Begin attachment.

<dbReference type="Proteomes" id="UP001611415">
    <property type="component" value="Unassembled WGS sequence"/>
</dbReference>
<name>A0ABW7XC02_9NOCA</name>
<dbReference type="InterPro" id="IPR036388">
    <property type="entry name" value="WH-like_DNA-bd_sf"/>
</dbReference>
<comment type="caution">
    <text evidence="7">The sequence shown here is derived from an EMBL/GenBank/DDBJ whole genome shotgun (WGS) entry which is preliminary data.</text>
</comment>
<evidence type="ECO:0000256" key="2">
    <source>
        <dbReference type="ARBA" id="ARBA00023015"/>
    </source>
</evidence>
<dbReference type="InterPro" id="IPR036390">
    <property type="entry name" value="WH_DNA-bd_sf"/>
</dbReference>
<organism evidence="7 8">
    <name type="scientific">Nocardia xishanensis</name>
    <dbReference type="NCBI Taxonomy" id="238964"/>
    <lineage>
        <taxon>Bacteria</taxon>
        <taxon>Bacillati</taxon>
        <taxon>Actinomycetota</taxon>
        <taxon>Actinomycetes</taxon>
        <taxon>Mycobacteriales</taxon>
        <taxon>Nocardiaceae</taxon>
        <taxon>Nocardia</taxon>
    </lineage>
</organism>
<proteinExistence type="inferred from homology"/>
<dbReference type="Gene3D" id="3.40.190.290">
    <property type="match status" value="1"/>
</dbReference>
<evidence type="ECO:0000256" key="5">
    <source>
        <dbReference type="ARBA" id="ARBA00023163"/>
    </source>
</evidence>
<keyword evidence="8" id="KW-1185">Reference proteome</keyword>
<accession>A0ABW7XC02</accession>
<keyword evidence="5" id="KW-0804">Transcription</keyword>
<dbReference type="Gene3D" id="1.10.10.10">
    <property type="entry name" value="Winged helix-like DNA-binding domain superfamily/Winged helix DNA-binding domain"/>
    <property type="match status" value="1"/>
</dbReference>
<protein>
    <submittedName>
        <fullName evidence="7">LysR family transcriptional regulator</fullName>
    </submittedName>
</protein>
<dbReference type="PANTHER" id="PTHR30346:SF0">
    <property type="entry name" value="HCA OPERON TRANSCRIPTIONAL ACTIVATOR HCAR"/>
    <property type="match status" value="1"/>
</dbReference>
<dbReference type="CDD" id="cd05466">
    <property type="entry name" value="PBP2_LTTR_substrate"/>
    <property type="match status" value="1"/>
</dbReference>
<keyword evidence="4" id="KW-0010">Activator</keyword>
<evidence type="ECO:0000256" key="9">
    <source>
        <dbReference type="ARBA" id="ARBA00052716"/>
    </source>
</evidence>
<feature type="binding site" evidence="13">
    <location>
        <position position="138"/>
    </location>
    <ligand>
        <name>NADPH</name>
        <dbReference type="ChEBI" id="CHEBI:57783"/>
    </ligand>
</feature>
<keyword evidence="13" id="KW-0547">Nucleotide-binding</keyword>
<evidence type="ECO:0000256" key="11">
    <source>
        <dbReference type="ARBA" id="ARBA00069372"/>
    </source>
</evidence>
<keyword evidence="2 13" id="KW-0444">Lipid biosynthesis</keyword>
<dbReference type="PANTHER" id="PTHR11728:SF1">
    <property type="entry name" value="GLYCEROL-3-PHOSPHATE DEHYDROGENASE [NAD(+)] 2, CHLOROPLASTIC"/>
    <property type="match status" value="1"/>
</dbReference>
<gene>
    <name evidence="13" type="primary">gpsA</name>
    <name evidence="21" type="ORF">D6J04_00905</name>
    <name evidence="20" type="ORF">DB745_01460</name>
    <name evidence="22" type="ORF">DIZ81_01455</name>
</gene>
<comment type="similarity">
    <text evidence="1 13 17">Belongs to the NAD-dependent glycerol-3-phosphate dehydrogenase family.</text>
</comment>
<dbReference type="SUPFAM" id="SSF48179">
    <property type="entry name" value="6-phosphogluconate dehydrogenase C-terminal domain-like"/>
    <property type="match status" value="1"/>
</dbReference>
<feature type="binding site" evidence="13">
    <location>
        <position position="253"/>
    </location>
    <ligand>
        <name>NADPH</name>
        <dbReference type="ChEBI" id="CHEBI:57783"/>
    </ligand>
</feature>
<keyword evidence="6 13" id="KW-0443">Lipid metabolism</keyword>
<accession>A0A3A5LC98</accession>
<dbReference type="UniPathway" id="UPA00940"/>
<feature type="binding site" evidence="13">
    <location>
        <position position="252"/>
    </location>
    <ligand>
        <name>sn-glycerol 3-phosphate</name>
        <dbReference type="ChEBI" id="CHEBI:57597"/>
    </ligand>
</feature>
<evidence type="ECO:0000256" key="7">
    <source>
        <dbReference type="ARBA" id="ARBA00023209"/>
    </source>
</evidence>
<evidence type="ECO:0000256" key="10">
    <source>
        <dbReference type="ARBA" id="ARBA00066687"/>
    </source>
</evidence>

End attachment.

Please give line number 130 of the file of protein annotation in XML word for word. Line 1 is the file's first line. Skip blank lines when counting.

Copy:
</evidence>